People are often confused about the laws that apply when they make a gift. Some are surprised to learn that gifts are regulated at all. Unfortunately there are rules – both in terms of taxes and Medicaid qualification. And the laws are complicated.
Adding to the confusion – the tax rules related to gifts are very different from the rules that apply to Medicaid eligibility. This article discusses the tax rules. See my earlier blog post: Don’t Confuse Medicaid Rules with Tax Rules, for more on the Medicaid disqualification rules that can apply when you make a gift.
Here are some tips that should help you understand whether your gift is going to be taxable.
State Gift Taxes
In general gift taxes laws are federal not state.
Most states do not tax gifts made from detached or disinterested generosity. However, transfers of cash or property in payment for services, or as an inducement to perform services, may be subject to state (and federal) taxes.
As far as I am aware Connecticut is currently the only state that imposes a state gift tax. The Connecticut tax applies when the aggregate amount of the Connecticut taxable gifts made on or after January 1, 2005, exceeds $2 million.
Pennsylvania residents should note, however, that gifts made within one year of the death of the donor are subject to PA inheritance taxes to the extent they exceed $3,000 per donee. A few other states also impose some form of so called “gifts-in-contemplation-of-death” rules similar to that of Pennsylvania.
Federal Gift Taxes – 7 Tips
Here are some useful tips (drawn from information provided by the IRS) about gifts and the federal gift tax.
- Nontaxable Gifts. The general rule is that any gift is a taxable gift. However, there are exceptions to this rule. The following are not taxable gifts:
- Gifts that do not exceed the annual exclusion (see below) for the calendar year,
- Tuition or medical expenses you paid directly to a medical or educational institution for someone,
- Gifts to your spouse (for federal tax purposes, the term “spouse” includes individuals of the same sex who are lawfully married),
- Gifts to a political organization for its use, and
- Gifts to charities.
- Annual Exclusion. Most gifts are not subject to the gift tax. For example, there is usually no tax if you make a gift to your spouse or to a charity. If you give a gift to someone else, the gift tax usually does not apply until the value of the gift exceeds the annual exclusion for the year. For 2018 the annual exclusion is $15,000 (up from $14,000 in 2017).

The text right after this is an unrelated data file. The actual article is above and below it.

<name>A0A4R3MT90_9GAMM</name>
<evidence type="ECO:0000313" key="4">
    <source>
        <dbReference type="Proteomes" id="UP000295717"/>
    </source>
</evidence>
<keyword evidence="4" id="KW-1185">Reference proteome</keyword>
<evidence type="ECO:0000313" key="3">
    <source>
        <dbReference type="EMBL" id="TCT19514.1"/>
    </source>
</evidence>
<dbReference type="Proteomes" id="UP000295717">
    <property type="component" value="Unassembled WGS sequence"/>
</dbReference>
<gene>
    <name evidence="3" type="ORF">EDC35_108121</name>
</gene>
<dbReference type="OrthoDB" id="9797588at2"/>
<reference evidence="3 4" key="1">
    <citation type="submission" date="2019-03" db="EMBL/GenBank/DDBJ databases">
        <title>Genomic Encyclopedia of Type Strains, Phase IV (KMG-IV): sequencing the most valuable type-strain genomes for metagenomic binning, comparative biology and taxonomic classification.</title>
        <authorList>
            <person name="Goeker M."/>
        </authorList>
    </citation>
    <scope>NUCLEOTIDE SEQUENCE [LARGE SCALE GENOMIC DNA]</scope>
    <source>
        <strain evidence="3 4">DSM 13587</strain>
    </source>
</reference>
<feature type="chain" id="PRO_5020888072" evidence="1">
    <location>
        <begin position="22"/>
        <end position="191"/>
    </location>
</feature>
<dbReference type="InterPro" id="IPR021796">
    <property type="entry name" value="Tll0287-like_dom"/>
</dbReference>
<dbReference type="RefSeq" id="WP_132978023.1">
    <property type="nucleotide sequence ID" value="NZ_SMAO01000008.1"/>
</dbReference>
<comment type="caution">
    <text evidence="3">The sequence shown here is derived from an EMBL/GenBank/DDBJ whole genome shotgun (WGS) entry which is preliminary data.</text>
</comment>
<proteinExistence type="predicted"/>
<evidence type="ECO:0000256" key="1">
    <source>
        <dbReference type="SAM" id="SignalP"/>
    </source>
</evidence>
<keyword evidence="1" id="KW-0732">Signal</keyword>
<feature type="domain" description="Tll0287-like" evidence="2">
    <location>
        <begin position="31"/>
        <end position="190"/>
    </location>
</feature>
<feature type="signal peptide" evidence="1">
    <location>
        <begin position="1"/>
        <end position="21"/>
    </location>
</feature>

- No Tax on Recipient. Generally, the person who receives your gift will not have to pay a federal gift tax. That person also does not pay income tax on the value of the gift received.
- Gifts Not Deductible. Making a gift does not ordinarily affect your federal income tax. You cannot deduct the value of gifts you make (other than deductible charitable contributions).
- Forgiven and Certain Loans. The gift tax may also apply when you forgive a debt or make a loan that is interest-free or below the market interest rate.
- Gift-Splitting. You and your spouse can give a gift up to $28,000 to a third party without making it a taxable gift. You can consider that one-half of the gift be given by you and one-half by your spouse.
- Filing Requirement. You must file Form 709, United States Gift (and Generation-Skipping Transfer) Tax Return, if any of the following apply:
- You gave gifts to at least one person (other than your spouse) that amount to more than the annual exclusion for the year.
- You and your spouse are splitting a gift. This is true even if half of the split gift is less than the annual exclusion.
- You gave someone (other than your spouse) a gift of a future interest that they can’t actually possess, enjoy, or from which they’ll receive income later.
- You gave your spouse an interest in property that will terminate due to a future event.
Much of the information in this article is drawn from, Seven Tips to Help You Determine if Your Gift is Taxable, IRS Tax Tip 2015-51.
For more information, see IRS Publication 559, Survivors, Executors, and Administrators.